This was partly for family reasons. These things are not always rational. Of course Sommerfeld was there. And I thought at the beginning that I would try something more practical, and try to do some experimental physics with Wien who was there, but I didn’t get any place. And then I attended Sommerfeld’s lectures and seminars, and I caught his attention there. I gave a talk at a seminar which was very well received and for which I worked very hard.

Heilbron:

What happened when one caught Sommerfeld's attention?

Nordheim:

I mean, he had a circle of people. Pauli was among them, Heisenberg, Wentzel and Kratzer and Herzfeld, and then some other students also at the time. There were seminars and he took an interest in the people personally. Then we were even talking about a thesis subject, and it was a subject which was not soluble at that time. It was on the Zeeman effects of band spectra. At that time you got an unsolved problem in your lap. But then he got a request from Hilbert in Gottingen who wanted an assistant in physics. He recommended me, although I had not finished my degree yet.

Heilbron:

You were one of the series of Hilbert’s physics tutors?

Nordheim:

Yes. He asked Sommerfeld whether he had one, and Sommerfeld recommended me, and so I went to Gottingen. And so that is the story how I came to Gottingen in place of finishing with Sommerfeld. It turned out that by myself I wouldn’t get any place with the thesis subject Sommerfeld had given me, and I asked his permission if I could not approach Born. So I switched over to Born for this purpose, and at the same time I was an assistant of Hilbert.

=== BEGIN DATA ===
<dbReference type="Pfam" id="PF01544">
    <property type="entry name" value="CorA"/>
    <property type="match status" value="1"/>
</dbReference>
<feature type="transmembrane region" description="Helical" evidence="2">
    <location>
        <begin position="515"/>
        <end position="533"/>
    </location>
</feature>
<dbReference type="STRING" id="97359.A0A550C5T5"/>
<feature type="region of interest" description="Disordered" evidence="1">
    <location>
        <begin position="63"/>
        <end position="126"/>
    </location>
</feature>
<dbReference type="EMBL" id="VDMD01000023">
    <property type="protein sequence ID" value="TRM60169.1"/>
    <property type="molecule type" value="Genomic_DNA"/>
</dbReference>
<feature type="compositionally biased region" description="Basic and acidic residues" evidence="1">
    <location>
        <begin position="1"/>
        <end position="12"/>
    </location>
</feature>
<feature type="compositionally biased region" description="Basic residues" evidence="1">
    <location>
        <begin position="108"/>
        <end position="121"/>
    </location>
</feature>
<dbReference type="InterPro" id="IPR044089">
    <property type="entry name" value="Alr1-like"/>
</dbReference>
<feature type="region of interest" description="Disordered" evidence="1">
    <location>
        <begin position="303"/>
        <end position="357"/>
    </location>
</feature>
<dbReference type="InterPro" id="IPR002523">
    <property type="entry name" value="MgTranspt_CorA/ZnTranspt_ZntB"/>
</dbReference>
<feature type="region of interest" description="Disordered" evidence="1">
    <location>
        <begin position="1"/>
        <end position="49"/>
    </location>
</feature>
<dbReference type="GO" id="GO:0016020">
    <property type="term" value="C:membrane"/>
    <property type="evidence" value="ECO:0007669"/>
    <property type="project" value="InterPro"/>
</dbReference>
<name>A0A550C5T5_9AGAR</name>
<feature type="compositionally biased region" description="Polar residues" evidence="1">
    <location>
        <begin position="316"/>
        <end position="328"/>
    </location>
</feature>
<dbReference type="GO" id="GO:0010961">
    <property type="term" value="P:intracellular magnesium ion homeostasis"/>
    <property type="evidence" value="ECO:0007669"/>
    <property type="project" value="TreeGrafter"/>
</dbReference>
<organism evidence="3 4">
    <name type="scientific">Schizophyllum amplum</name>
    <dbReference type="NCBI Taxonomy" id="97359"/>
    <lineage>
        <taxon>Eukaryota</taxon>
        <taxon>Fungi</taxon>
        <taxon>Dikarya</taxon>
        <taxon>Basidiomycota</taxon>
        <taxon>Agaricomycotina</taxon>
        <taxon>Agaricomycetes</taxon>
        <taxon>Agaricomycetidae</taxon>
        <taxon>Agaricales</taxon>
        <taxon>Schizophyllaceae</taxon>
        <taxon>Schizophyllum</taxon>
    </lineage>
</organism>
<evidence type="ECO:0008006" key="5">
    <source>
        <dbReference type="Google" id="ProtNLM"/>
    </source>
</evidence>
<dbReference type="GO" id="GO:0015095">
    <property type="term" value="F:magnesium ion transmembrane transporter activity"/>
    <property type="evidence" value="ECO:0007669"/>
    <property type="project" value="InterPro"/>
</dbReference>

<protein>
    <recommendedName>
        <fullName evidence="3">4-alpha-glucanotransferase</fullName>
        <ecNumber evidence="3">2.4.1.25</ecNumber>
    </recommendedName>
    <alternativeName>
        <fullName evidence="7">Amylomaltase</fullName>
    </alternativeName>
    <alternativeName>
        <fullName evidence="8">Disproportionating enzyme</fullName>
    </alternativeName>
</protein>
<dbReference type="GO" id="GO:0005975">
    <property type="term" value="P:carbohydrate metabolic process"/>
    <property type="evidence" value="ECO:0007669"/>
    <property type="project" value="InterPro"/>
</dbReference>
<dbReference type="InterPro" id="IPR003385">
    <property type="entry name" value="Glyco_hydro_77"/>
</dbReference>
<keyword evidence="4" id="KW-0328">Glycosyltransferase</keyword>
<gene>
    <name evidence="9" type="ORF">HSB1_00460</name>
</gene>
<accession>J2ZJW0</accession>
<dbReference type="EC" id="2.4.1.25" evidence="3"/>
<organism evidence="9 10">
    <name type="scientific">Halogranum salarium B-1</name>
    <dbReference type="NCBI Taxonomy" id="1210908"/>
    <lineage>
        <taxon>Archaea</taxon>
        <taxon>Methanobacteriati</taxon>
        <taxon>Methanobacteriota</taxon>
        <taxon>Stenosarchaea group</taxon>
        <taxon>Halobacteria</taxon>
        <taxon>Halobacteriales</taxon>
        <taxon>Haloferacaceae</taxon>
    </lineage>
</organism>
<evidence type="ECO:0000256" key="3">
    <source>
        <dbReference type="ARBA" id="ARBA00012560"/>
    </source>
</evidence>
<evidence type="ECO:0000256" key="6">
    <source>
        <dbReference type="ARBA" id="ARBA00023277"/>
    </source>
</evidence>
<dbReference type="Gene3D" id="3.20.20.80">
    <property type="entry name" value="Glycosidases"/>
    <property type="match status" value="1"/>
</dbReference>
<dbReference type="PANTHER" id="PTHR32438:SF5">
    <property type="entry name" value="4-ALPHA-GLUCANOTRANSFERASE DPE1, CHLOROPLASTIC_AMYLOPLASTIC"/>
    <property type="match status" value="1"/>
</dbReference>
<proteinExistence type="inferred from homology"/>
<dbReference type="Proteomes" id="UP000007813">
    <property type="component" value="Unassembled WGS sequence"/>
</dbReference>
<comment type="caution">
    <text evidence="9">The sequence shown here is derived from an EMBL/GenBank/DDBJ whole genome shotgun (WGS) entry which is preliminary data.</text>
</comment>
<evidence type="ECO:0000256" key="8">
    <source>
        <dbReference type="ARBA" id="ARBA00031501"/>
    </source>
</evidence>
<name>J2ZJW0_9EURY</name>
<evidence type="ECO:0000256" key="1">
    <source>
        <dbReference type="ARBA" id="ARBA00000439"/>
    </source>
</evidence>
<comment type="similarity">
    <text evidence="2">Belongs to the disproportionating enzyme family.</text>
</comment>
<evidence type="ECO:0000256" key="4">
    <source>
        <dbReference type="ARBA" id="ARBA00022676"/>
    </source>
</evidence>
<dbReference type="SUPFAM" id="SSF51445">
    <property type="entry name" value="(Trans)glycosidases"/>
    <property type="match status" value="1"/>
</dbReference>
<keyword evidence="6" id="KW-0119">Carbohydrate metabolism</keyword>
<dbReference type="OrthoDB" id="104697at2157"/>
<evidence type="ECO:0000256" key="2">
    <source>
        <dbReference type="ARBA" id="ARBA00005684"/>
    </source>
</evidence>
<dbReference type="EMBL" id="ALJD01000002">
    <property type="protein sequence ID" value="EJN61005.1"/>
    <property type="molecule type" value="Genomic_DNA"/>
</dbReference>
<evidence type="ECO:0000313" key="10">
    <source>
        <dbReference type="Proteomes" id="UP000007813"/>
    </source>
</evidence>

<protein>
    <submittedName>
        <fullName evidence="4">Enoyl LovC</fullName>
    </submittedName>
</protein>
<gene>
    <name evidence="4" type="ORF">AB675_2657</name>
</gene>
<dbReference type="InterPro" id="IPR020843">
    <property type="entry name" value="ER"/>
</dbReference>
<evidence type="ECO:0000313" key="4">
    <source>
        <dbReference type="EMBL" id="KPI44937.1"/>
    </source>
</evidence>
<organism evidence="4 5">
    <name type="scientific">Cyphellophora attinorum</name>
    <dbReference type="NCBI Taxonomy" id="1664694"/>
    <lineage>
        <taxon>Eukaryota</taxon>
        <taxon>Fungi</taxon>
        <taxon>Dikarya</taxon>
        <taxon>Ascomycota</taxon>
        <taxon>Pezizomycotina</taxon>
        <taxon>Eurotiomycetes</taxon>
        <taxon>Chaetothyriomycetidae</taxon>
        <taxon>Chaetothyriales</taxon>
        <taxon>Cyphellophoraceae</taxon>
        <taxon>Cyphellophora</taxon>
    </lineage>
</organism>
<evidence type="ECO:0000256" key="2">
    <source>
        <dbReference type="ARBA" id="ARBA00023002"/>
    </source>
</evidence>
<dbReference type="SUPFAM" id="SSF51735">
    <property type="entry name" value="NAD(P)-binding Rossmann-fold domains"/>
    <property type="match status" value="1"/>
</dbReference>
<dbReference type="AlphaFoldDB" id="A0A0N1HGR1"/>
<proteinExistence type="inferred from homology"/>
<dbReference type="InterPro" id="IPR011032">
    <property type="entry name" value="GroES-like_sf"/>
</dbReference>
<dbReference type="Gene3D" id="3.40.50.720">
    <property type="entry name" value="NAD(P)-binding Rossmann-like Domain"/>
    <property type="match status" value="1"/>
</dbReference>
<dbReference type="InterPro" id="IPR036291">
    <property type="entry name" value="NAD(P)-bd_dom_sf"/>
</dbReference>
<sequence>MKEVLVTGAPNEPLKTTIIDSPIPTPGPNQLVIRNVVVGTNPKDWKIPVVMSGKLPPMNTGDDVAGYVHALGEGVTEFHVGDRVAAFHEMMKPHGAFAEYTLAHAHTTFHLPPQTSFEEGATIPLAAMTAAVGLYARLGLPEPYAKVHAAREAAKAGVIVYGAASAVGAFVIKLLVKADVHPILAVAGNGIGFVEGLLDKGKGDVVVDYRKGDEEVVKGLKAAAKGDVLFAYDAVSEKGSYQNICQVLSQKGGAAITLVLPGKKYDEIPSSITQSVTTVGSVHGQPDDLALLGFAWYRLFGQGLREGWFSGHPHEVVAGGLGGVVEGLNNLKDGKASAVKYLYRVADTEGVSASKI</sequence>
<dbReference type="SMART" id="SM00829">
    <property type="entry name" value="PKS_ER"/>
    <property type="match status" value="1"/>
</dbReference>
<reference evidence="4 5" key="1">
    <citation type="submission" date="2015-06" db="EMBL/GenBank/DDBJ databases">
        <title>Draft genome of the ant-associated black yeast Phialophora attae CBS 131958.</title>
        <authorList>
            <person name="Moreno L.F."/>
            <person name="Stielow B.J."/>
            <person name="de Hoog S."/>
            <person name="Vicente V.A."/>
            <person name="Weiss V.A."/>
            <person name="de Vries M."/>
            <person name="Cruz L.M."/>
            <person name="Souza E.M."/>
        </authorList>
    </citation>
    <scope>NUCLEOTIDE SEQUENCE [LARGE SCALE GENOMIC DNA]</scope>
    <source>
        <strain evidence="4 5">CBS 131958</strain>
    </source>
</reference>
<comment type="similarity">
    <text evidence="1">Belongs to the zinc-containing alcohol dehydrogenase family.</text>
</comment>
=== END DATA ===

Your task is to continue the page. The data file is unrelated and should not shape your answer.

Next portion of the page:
Heilbron:

You must have started your work on the Zeeman business before Lande’s g factor, or just about the same time?

Nordheim:

No, Lande's work was just known, and so Sommerfeld’s idea was, couldn't one do something similar for the band spectra. The normal band spectra had been analyzed by Kratzer and so it was a natural thing. Of course we know now it's complicated with spins and things like that.

Heilbron:

What were the attitudes of the students generally towards the choice? What would determine a man to go say to Born rather than to Sommerfeld, or vice versa?

Nordheim:

Interest in particular problems, accidents of geography. You would go to a professor after you had reached a certain stage. And you first go to his seminars and lectures. That is similar as it is here. And if you found that it was interesting what he said, then you might approach him…

Heilbron:

Would you say the interests were much different between those two schools, or they were concerned with the same kind of problems?

Nordheim:

They were concerned with the same kind of problems. Of course Sommerfeld also was interested in partial differential equations and problems arising from them — wave propagation and things like that. And Born was also much interested in the theory of crystals, and had a number of people working in that field.

Heilbron:

You arrived at Gottingen just shortly after Born himself got started there. Had things changed much in the year that Born had been there, do you know? Did he make a great difference when he arrived?